Friday, April 10, 2009
America has long stood out among developed countries for its religiosity. This has less to do with innate godliness than with the free market created by the First Amendment. Pre-Revolutionary America was not that religious, because the original Puritans were swamped by less wholesome adventurers -- in Salem, Mass., the setting for "The Crucible," 83% of taxpayers by 1683 confessed to no religious identification.
America became religious after the Constitution separated church from state, thus ensuring that religious denominations could only survive if they got souls into pews. While state-sponsored religion withered in Europe, American faith has been a hive of activity: from the Methodists, who converted close to an eighth of the country in the half century after the Revolution, to the modern megachurches.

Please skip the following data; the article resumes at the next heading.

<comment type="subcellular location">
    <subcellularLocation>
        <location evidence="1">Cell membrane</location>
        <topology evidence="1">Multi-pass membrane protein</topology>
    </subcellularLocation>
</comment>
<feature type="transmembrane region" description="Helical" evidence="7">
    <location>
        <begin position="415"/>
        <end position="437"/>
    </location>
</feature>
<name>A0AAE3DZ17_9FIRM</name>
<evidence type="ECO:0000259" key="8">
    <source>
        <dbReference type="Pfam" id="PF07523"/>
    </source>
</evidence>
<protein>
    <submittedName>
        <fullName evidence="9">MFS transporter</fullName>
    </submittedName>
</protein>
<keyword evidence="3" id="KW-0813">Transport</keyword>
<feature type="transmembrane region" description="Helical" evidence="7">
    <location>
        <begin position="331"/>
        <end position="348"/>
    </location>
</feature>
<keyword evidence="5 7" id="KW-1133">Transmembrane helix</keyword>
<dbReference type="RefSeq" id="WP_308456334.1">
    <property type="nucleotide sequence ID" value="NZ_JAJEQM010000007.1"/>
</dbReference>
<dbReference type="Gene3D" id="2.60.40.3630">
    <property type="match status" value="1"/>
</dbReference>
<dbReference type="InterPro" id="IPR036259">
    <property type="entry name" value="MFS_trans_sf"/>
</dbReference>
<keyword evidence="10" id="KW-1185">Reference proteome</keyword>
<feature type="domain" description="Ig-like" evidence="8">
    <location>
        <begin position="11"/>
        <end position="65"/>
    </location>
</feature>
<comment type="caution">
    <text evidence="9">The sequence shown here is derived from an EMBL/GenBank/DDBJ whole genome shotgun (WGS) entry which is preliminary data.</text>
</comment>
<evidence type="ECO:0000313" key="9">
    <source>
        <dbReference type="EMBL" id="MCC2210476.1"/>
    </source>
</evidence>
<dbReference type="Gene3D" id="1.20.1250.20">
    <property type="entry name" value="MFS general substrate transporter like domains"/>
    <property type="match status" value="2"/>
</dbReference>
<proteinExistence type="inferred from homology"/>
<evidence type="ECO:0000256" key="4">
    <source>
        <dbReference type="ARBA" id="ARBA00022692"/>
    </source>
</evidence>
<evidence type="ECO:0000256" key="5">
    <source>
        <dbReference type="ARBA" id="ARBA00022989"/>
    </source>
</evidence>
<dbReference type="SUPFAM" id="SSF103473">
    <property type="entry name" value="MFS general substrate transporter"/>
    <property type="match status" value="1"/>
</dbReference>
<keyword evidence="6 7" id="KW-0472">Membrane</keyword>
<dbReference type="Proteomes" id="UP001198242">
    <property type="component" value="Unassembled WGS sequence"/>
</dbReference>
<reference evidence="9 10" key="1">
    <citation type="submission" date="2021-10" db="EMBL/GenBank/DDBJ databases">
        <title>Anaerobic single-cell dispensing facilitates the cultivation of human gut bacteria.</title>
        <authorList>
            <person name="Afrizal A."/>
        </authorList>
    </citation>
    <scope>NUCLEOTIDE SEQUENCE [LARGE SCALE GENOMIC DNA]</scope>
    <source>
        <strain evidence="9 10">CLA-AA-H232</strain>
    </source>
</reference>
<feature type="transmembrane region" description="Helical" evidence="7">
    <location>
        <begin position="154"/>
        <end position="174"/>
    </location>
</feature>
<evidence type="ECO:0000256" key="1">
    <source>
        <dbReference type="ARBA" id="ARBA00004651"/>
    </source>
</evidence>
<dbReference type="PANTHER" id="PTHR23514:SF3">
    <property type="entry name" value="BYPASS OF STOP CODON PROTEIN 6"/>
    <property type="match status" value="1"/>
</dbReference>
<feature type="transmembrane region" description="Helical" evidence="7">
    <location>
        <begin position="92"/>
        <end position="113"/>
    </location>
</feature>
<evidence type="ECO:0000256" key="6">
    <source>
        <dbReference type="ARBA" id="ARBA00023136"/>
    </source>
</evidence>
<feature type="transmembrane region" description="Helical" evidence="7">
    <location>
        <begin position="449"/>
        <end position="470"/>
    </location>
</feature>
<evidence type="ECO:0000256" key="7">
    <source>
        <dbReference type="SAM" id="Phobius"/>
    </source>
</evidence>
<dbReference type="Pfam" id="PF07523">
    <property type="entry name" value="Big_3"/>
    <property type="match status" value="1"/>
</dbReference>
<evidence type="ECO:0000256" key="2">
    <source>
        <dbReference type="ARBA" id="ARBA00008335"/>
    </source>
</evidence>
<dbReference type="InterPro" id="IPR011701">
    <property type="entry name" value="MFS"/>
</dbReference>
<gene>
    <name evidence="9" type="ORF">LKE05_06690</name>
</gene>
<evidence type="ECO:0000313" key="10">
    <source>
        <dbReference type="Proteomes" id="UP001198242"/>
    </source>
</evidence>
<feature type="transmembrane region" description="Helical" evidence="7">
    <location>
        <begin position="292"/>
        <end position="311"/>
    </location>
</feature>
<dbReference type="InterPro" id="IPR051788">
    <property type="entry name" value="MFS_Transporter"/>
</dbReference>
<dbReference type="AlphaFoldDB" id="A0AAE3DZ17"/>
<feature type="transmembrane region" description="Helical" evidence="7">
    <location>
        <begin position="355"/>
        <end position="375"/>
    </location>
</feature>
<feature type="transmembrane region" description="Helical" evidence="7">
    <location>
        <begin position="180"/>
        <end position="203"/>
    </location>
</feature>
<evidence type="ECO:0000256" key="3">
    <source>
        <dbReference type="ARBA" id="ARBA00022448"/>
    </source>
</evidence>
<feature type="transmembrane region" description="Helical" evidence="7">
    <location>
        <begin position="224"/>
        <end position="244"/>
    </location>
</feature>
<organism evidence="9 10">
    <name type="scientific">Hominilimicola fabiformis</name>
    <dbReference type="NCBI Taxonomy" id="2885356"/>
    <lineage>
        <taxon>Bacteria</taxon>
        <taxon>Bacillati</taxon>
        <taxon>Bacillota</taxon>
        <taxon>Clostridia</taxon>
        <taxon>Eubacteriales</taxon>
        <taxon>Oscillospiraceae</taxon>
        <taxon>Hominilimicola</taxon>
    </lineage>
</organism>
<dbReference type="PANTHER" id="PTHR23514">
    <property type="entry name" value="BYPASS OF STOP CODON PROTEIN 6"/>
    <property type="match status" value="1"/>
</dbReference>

Has this model really run out of steam? Betting against American religion has always proved to be a fool's game. In 1880, Robert Ingersoll, the leading atheist of his day, claimed that "the churches are dying out all over the land." In its Easter issue in 1966, Time asked "Is God Dead?" on its cover. East Coast intellectuals have repeatedly assumed that the European model of progress, where modernity equals secularization, would come to the U.S. They have always been wrong.
-John Micklethwait and Adrian Wooldridge, "God Still Isn't Dead," The Wall Street Journal, April 7, 2009
My solution? If you want to undermine a faith follow the British model: make the Southern Baptist church, for example, a state religion and just watch it waste away to impotence and irrelevance.
Interestingly, if you look at this Newsweek column:
... about the reaction to its recent cover story on "The End of Christian America," you can see echos of just such an effect after eight years of the Bush administration.